Delta police have issued a warning to residents regarding “traditional” scams that are continuing to make the rounds locally.
According to police, businesses and individuals continue to be targeted by scammers, and so far this year Canadians have lost nearly $16 million to fraudsters. Because of that, the Delta Police Department has put out an overview of some scams that have recently been reported to police.
Police say two Delta residents were the latest people to be victimized by this scam, losing approximately $2,500 and $3,000 each. In both cases, the residents were contacted by someone claiming to represent a grandson who was in jail and needing bail money. In one case, the grandson was allegedly in jail for impaired driving.
“If someone calls you claiming to be a relative in urgent trouble and they’re asking for money, we recommend you hang up, and contact your relative directly yourself,” Const. Dustin Classen of the DPD’s economic and technical crime unit said in a press release. “These fraudsters always try to convince you to pay immediately, before you have a chance to really assess the situation. Instead, take your time, hang up and call your relative to discuss the matter with them.”
Business email compromised
All business owners and those who deal with finances and accounts for companies should be aware that email addresses can be spoofed, and sometimes requests for payment may come from those fake email addresses.
Three of these were reported to Delta police in the last two weeks. In two of the cases, a wire transfer was stopped before the company lost thousands of dollars. The third case is under investigation.
“Be particularly wary if an email is requesting you to change a destination account or to wire transfer money,” Classen advised. “Always verify any such request with a phone call using a number you already have for the company or individual, or ideally, verify the request in person or through a video meeting.”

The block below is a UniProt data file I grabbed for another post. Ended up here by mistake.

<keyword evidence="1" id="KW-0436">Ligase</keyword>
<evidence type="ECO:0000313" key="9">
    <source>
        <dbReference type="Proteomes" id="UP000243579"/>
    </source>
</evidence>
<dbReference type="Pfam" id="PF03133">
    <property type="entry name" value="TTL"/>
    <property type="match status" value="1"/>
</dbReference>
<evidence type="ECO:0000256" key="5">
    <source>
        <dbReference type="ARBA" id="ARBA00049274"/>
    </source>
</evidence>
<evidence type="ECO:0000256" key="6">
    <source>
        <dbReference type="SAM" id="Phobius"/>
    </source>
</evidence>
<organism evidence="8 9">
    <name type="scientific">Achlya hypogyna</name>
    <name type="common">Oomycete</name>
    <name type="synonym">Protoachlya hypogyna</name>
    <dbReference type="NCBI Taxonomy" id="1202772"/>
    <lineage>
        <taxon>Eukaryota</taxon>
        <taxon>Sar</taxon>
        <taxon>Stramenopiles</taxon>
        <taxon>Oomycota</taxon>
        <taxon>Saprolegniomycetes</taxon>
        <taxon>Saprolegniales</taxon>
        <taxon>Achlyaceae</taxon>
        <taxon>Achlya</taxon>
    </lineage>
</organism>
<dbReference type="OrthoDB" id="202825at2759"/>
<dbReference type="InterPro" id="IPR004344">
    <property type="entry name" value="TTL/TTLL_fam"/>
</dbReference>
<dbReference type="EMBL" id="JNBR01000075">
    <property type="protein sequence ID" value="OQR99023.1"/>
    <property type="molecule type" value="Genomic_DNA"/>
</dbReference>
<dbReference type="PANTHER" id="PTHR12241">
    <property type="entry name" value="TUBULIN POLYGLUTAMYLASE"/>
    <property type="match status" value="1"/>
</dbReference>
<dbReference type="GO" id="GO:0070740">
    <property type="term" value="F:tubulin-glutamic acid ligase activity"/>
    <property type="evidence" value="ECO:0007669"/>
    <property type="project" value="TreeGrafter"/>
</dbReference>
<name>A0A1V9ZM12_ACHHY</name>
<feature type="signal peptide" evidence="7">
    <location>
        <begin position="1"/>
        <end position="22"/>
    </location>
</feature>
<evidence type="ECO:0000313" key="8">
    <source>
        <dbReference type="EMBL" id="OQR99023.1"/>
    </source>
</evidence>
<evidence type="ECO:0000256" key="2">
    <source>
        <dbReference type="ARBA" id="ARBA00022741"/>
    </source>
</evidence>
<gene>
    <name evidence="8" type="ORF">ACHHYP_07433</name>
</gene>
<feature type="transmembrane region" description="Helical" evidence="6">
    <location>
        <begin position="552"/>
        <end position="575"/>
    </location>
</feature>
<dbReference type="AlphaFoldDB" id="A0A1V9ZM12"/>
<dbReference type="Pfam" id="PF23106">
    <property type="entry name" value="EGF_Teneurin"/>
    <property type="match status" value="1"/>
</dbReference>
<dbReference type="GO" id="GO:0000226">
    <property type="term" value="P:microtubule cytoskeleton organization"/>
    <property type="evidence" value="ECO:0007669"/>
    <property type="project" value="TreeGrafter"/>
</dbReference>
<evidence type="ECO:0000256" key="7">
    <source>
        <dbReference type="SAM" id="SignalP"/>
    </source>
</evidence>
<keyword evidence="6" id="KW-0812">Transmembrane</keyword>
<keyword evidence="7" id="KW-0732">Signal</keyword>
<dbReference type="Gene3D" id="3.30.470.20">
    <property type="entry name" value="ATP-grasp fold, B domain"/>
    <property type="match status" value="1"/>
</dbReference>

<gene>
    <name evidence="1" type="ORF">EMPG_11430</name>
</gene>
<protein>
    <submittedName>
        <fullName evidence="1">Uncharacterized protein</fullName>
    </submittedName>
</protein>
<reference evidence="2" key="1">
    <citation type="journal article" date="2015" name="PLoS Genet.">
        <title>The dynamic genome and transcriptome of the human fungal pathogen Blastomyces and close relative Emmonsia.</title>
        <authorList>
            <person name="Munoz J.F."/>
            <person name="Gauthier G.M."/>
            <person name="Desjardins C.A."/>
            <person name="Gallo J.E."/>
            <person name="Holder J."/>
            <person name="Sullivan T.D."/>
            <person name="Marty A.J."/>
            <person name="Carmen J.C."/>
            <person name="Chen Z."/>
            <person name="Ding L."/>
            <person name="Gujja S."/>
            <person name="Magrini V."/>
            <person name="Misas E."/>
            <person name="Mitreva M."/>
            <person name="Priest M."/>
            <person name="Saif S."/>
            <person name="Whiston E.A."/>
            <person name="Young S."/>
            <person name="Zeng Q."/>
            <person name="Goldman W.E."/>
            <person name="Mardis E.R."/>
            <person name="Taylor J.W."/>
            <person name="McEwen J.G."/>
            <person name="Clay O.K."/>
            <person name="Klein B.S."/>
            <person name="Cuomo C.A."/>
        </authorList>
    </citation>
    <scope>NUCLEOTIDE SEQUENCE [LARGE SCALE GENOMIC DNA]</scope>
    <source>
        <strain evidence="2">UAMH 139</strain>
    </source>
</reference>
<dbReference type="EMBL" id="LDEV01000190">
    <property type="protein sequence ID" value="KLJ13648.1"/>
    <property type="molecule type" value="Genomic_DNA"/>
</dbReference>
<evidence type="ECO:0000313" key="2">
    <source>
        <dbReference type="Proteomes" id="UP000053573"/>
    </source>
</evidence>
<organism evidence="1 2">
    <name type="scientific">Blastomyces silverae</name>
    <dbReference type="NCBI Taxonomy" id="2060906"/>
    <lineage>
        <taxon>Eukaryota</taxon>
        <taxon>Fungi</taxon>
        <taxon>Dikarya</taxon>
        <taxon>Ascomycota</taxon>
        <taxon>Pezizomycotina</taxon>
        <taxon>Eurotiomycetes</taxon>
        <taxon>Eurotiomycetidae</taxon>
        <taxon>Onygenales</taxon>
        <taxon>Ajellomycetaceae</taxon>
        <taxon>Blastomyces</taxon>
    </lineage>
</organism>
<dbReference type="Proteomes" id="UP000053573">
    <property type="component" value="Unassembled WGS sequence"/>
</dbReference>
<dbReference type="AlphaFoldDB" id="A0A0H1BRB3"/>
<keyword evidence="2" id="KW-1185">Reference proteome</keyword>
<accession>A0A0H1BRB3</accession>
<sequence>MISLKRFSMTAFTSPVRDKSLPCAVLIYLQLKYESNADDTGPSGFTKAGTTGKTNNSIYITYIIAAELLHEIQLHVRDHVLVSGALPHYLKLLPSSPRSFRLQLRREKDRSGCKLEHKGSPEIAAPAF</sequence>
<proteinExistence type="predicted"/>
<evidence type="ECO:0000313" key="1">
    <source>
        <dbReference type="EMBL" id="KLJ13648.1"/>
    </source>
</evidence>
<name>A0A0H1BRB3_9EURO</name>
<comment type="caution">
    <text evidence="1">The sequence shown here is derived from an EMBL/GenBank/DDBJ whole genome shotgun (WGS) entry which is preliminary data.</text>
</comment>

Typically in these scams, the scammer reaches out to a potential target online while pretending to be someone they are not, often using personal information or photos stolen or obtained elsewhere. The relationship proceeds very quickly as the victim develops strong feelings for the scammer, and they are then convinced to send the scammer money to assist them with some urgent problem or crisis.
“If you suspect a friend or relative is the victim of a romance scam, it can be really hard to convince them that their new love interest doesn’t really exist,” Classsen said. “Oftentimes the person being scammed will feel very embarrassed. In a recent file, we were able to assist by helping to prove that the scammer’s persona was fake — a person who didn’t really exist.”
Police say that right now, when people are potentially feeling lonely and isolated due to the COVID-19 pandemic, there’s a greater chance that people will fall victim to this type of scam.
“Talking about scams and shining a light on them is the best way to inoculate ourselves against them,” Classen said, encouraging people to reach out to friends and loved ones to ensure they’re aware of these and other common scams.
In 2019 alone, Canadians lost over $98 million to fraud, and police say that fraud awareness is one of the best ways to fight this problem.
The Canadian Anti-Fraud Centre (CAFC) is the central agency in Canada that collects information and criminal intelligence on scams such as mass marketing fraud (telemarketing, etc.), advance fee fraud (so-called “West African letters” and such), Internet fraud and identification theft complaints. The agency publishes information on fraud types, ways to protect yourself and how to report incidents of fraud on its website, antifraudcentre-centreantifraude.ca. You can also call CAFC toll free at 1-888-495-8501.
As well, Competition Bureau Canada, a federal law enforcement agency, publishes The Little Black Book of Scams, a guide to the latest scams and how to recognize, reject and report them. The second edition of the book — which is available in English, French, Arabic, Chinese (both simplified and traditional), Punjabi, Spanish and Tagalog — and more fraud prevention resources can be found online at competitionbureau.gc.ca/eic/site/cb-bc.nsf/eng/h_00122.html.
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